For her personal affairs, Wisnierska didn’t spend much time worrying about what would happen next, she was a free spirit. However, she approached her athletic career with a different mindset. In fact, she had plans to take paragliding in a whole new direction for people all over the world.
“I would like to make our sport more popular and show more people how fantastic it is. I’m going to make a movie about the beautiful art of flying, which paragliding is,” she clarified. Eventually, her passion for popularizing the sport would lead her to places she could have never imagined.
And that place would be a small town named Manilla, located in New South Wales in Australia. It was in early 2007 that 200 paragliders, including Ewa, came together to begin practicing ahead of the Paragliding World Championships that was taking place that next weekend.
Ewa’s excitement only grew as she headed up 500 feet to Mount Borah. Leaping off of a cliff at such great height causes air currents to rise which allows the paragliders a way to grab a lift, also known as “thermals.” And at first leap off the cliff, everything was going smoothly...or at least that's what she thought.
A Violent Storm
For an hour Ewa was having the time of her life, soaring freely. She was oblivious to the fact that a spiraling vortex was near, taking everything in its way with it. What was happening was unimaginable, and the team down below was in disbelief at what they saw. Ewa was being dragged by the storm, ascending into the dark sky.
Powerless, for nearly 15 minutes Ewa was being spun out of control going from a height of 2,500 feet to a shocking 32,000 feet. Being up that high, the air became freezing causing frostbite on her hands and feet. By that point, the unfortunate paraglider had lost all consciousness because of insufficient oxygen.
We can’t even imagine what it must feel like to be up that high in the air, let alone while being spun in below -58 degrees Fahrenheit. As Ewa got higher and higher into the darkened air, both lighting and hailstones hit the paraglider. In just a mere 15 minutes she had reached a height higher than many passenger jets get up to.
Ewa later explained the agonizing event, “I found myself being pulled up and up at a violent rate.” She frighteningly continued, “I was trying to fly around the clouds, but I got sucked into them at a speed of 65 feet a second and then I started to spiral.”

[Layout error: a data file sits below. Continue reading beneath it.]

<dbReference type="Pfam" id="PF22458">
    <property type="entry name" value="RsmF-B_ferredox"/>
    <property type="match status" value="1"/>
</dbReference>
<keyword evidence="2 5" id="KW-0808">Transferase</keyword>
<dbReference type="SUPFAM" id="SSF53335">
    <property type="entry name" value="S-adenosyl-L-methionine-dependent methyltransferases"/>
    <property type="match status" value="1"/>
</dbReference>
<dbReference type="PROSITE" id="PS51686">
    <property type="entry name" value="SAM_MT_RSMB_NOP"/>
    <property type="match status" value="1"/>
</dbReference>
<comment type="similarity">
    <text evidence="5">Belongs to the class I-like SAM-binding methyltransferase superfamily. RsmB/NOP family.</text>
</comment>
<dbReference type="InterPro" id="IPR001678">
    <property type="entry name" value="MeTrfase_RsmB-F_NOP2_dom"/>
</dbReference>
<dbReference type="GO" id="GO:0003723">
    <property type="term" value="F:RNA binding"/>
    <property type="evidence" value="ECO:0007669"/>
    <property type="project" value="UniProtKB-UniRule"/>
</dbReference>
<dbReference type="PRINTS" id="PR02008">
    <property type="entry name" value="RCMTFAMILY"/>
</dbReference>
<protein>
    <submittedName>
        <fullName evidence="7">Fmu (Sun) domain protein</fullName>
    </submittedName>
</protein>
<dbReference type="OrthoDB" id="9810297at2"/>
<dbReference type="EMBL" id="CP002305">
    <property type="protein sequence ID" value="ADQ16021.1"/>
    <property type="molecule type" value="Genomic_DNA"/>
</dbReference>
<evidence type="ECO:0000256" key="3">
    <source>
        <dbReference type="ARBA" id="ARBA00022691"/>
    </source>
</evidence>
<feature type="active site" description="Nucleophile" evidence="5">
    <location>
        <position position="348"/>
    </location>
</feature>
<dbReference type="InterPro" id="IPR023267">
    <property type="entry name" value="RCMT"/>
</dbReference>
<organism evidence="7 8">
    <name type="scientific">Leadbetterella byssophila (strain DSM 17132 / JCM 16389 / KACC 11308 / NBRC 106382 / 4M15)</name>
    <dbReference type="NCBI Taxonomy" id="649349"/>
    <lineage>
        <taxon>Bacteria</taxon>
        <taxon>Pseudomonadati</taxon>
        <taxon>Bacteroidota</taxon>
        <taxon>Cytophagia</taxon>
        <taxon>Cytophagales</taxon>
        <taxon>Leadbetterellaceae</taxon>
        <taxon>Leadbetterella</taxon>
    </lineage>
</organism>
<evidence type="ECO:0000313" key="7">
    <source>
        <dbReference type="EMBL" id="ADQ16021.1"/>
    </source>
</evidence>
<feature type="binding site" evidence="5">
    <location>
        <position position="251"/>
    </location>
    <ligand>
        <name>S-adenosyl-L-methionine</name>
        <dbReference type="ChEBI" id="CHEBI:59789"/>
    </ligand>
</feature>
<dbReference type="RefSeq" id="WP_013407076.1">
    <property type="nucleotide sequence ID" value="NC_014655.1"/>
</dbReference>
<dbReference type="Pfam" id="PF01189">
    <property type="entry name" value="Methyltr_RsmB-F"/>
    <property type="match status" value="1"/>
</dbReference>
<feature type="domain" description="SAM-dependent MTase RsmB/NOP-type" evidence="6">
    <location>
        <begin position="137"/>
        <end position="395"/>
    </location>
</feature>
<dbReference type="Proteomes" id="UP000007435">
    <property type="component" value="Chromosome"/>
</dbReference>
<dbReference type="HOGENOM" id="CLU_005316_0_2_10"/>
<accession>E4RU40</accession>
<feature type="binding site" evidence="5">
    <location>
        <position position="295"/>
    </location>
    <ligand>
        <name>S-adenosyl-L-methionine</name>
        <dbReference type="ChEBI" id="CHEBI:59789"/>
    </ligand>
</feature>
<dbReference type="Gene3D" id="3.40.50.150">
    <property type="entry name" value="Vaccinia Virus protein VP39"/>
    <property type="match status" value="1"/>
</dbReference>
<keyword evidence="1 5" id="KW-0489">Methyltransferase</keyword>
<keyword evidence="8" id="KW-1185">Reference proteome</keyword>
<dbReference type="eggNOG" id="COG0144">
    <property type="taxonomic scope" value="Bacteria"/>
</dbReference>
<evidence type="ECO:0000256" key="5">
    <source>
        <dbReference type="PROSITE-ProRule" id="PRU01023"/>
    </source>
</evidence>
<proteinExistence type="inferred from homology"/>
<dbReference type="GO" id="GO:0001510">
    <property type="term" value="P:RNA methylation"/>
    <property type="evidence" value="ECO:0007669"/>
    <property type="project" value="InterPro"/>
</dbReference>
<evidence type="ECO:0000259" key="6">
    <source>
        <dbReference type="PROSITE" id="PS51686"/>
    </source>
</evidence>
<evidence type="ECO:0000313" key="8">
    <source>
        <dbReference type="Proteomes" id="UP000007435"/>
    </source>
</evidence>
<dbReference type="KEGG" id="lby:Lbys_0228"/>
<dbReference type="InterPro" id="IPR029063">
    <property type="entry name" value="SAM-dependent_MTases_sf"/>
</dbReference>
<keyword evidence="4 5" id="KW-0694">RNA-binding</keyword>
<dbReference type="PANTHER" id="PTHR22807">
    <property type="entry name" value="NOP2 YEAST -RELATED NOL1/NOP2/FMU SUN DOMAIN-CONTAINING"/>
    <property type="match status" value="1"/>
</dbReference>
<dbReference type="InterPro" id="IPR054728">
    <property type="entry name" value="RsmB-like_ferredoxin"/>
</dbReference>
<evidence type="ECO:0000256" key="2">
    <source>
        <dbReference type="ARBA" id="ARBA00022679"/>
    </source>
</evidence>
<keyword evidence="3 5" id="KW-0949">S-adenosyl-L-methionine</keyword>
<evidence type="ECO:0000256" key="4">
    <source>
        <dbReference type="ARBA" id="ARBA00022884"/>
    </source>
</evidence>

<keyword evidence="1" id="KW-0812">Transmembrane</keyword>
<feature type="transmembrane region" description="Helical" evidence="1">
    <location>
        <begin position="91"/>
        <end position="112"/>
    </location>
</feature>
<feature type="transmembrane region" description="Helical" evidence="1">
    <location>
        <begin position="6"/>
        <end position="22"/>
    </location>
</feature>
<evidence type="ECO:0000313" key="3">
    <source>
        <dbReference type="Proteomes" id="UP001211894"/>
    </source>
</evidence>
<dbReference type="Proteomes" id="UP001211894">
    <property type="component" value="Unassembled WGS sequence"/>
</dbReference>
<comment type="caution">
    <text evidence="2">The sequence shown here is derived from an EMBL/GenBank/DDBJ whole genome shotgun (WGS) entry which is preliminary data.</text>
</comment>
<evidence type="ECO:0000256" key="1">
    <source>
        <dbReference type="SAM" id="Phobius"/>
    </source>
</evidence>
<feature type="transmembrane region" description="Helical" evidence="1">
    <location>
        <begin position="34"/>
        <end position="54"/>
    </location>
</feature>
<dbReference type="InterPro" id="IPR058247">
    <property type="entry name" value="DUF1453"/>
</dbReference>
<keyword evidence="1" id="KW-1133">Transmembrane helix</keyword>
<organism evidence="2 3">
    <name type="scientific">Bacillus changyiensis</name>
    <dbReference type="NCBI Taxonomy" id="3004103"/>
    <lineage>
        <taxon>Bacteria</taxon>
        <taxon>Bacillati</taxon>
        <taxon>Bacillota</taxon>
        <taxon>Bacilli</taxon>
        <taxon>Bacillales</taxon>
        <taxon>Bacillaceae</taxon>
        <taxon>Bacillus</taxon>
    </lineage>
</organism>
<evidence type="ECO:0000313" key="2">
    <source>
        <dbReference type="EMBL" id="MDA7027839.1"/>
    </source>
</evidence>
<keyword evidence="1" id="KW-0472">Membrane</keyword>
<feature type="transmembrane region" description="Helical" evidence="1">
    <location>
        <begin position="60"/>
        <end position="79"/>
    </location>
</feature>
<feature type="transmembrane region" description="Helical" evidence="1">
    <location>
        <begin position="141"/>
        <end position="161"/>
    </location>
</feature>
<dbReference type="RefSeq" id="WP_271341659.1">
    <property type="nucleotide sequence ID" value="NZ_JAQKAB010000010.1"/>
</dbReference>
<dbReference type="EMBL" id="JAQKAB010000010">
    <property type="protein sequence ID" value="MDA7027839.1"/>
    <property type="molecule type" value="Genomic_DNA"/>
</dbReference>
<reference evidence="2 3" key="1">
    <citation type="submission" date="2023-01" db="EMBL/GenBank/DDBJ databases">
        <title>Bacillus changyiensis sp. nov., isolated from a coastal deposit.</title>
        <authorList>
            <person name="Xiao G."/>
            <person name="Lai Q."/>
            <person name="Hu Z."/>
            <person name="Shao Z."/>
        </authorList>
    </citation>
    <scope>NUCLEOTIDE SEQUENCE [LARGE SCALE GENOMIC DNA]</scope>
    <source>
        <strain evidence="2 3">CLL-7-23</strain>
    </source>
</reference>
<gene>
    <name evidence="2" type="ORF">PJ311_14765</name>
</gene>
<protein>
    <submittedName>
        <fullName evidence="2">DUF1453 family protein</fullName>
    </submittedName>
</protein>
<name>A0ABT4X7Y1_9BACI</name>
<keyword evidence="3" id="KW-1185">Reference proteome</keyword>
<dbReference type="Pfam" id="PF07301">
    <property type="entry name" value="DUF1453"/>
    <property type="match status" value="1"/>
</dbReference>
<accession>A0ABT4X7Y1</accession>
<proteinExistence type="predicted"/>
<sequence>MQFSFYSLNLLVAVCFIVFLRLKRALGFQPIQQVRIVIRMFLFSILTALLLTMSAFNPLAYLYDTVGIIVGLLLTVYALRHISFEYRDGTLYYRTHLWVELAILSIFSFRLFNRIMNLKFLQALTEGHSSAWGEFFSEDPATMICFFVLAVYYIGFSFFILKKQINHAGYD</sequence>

Ewa elaborated further to Black Rabbit Special about the details of the unbelievable tragedy she experienced. The paraglider explained how it truly felt to be dragged so furiously by the winded skies while simultaneously the lightning struck all around her.
“I got a jolt of very strong lift, like I was in a Formula One car,” Wisnierska added, “My head was pushed back, and my body pressed into the harness. My eyes kind of rolled back.” We can only imagine the horror that Ewa must have felt in that very moment…
Calling For Help
Even though Wisnierska was going through a horrific and catastrophic event, she was still clear-headed enough to know she needed to come up with a plan if she was ever going to get back down safely. She later on articulated to BR Special, “I had to work to keep the glider open.”
"I realized then it was dangerous. I knew I had to say something to my crew, to my team leader,” she admitted. “I told him I was in trouble and that I was in a cloud, and it was raining and hailing, and I could not do anything. That was all I could say.” Talk about courage!
Devising a Plan
The hard part wasn’t yet over…although her team down on the ground was aware of the storm, Ewa was still stuck up hundreds of feet in the air. Nevertheless, she knew she had to keep a clear head. “It was very scary, but I didn’t panic. I knew I was in deadly danger, but I just kept trying to think of what I could do,” Ewa said.
The paraglider started to think of many ways to get out of the fatal situation. “I considered releasing the paraglider and using my reserve chute,” she explained. “But the reserve chute is not rated for free-fall speeds, and being a round [standard] parachute, I’d have no control.”
Headed Up a Deadly Altitude
The skilled paraglider had to juggle multiple tasks while trapped in the spiraling winds. She needed to not only find a way to prevent herself from ascending further but also maintain a calm demeanor to avoid succumbing to panic. Unfortunately, things couldn't have gotten worse, but regrettably, they did.